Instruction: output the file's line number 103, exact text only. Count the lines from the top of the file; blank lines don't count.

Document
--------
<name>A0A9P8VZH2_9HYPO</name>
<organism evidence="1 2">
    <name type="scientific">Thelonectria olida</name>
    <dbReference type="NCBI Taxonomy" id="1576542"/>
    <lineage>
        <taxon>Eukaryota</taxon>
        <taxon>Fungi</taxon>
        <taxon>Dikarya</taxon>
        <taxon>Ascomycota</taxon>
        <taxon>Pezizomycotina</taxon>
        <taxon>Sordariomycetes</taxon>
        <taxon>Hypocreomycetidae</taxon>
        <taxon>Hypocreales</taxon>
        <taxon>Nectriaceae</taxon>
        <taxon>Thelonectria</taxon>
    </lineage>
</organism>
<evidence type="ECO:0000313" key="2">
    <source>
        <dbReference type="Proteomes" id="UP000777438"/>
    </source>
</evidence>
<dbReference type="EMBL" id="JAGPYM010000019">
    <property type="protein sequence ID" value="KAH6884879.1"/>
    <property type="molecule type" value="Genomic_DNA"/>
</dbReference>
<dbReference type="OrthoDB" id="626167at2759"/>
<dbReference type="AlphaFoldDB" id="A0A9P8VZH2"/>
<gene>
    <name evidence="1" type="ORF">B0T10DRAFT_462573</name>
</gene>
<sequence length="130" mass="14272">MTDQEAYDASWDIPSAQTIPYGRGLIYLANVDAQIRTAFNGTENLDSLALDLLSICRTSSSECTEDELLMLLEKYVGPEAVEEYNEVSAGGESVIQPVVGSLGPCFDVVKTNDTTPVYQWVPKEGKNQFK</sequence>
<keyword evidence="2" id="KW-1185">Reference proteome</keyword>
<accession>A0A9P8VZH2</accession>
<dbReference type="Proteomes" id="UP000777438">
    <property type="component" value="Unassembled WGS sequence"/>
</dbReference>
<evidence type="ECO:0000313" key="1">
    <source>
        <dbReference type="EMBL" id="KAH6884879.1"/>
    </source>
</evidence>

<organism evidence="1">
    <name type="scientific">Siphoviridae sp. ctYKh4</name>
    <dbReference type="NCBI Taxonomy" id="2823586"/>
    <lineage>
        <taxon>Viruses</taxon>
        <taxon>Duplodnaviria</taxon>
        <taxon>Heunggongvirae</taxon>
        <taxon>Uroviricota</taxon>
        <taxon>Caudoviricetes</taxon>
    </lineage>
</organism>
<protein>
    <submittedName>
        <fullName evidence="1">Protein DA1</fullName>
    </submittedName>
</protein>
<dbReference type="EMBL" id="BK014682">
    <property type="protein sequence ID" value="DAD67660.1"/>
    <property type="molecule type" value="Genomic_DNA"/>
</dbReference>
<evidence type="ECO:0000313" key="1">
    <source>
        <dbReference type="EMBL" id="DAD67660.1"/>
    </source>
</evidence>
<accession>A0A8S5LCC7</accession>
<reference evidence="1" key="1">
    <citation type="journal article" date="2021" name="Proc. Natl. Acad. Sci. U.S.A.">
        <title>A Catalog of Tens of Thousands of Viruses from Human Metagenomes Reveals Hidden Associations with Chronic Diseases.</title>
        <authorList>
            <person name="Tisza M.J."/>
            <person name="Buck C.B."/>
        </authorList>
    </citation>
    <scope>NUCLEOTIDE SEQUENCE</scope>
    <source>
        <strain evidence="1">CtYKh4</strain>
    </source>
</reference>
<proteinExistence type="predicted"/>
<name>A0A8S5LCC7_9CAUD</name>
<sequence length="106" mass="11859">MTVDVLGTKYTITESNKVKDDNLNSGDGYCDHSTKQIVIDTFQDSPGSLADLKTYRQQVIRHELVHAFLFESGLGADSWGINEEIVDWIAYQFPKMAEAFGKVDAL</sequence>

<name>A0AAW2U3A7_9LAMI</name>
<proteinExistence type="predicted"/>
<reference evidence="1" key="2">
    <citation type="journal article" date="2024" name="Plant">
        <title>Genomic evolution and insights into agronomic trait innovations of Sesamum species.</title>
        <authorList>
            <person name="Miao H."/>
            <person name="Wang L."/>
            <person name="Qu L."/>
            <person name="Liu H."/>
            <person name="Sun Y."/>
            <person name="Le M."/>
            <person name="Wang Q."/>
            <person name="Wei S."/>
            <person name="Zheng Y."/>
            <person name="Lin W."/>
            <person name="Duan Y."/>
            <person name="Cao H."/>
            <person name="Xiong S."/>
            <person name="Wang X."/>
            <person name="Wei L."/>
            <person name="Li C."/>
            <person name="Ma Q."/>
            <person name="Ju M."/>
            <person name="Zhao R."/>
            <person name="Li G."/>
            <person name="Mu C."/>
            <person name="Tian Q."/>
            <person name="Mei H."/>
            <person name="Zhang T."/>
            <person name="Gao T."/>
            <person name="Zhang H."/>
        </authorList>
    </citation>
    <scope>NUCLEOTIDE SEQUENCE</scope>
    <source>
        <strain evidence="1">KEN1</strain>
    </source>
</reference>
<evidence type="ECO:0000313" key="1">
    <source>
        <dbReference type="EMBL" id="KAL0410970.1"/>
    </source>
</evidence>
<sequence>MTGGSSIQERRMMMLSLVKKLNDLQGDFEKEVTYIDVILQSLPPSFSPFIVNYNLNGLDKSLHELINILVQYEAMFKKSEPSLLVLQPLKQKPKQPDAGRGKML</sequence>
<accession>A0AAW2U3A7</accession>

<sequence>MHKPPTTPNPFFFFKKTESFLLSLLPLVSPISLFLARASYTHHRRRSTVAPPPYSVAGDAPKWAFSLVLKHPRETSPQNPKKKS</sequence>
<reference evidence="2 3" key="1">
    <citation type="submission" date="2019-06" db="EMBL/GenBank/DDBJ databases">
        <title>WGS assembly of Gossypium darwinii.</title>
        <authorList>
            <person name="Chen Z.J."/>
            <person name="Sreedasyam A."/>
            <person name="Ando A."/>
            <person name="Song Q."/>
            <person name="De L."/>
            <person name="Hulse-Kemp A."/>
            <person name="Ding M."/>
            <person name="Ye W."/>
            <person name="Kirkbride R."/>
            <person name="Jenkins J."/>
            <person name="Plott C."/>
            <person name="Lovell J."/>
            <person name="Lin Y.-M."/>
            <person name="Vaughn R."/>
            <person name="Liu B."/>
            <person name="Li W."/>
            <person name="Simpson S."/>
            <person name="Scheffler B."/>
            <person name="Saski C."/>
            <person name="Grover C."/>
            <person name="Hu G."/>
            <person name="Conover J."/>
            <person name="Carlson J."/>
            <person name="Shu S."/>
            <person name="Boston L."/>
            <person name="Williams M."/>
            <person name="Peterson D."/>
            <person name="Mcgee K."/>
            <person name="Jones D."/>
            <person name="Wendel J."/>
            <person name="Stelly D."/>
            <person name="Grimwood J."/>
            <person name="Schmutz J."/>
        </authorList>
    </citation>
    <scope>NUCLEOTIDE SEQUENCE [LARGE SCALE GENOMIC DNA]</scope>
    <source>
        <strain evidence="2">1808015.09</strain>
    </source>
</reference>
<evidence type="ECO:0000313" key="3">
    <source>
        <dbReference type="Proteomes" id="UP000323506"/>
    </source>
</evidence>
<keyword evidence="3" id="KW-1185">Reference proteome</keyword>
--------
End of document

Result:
            <person name="Xiong S."/>